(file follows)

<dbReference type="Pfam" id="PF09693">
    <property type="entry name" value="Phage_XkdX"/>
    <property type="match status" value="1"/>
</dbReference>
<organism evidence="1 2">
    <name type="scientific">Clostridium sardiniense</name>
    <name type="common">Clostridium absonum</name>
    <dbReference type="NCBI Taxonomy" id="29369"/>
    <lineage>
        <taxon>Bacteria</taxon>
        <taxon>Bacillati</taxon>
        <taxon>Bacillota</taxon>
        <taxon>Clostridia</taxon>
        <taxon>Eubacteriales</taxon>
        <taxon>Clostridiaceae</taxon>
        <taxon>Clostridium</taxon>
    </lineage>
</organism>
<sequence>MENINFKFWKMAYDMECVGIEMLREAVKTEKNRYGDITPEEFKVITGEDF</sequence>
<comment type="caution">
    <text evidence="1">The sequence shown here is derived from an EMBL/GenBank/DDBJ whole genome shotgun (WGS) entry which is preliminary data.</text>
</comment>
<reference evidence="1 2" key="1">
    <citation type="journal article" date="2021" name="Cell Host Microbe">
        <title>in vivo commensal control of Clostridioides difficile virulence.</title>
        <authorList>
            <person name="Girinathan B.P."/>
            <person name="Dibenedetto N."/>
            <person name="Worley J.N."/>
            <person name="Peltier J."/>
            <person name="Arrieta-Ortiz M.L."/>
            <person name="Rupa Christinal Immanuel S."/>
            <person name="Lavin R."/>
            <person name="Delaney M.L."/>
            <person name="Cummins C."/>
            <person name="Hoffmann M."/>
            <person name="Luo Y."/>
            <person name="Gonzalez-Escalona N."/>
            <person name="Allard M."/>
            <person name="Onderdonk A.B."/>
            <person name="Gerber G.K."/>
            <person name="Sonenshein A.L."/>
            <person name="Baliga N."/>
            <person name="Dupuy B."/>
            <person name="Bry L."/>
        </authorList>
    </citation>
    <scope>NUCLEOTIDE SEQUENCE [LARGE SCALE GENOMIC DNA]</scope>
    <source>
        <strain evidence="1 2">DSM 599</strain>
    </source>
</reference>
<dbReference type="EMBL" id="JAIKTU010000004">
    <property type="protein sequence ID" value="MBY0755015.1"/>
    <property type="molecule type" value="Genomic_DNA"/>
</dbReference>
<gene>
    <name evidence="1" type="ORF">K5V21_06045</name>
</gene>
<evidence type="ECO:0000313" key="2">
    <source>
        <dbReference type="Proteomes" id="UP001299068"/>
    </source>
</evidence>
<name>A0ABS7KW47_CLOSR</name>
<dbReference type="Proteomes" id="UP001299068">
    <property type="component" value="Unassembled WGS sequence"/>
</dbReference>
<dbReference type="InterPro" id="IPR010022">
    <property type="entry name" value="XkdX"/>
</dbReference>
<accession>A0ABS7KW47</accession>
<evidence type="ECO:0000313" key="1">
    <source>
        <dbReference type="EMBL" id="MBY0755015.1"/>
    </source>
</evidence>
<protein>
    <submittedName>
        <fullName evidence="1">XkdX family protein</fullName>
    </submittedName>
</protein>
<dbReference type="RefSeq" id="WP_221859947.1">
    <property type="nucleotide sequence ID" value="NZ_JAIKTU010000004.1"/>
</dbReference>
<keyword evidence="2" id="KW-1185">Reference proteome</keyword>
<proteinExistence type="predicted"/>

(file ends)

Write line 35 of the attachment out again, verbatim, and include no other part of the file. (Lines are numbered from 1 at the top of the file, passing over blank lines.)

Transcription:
            <person name="Cummins C."/>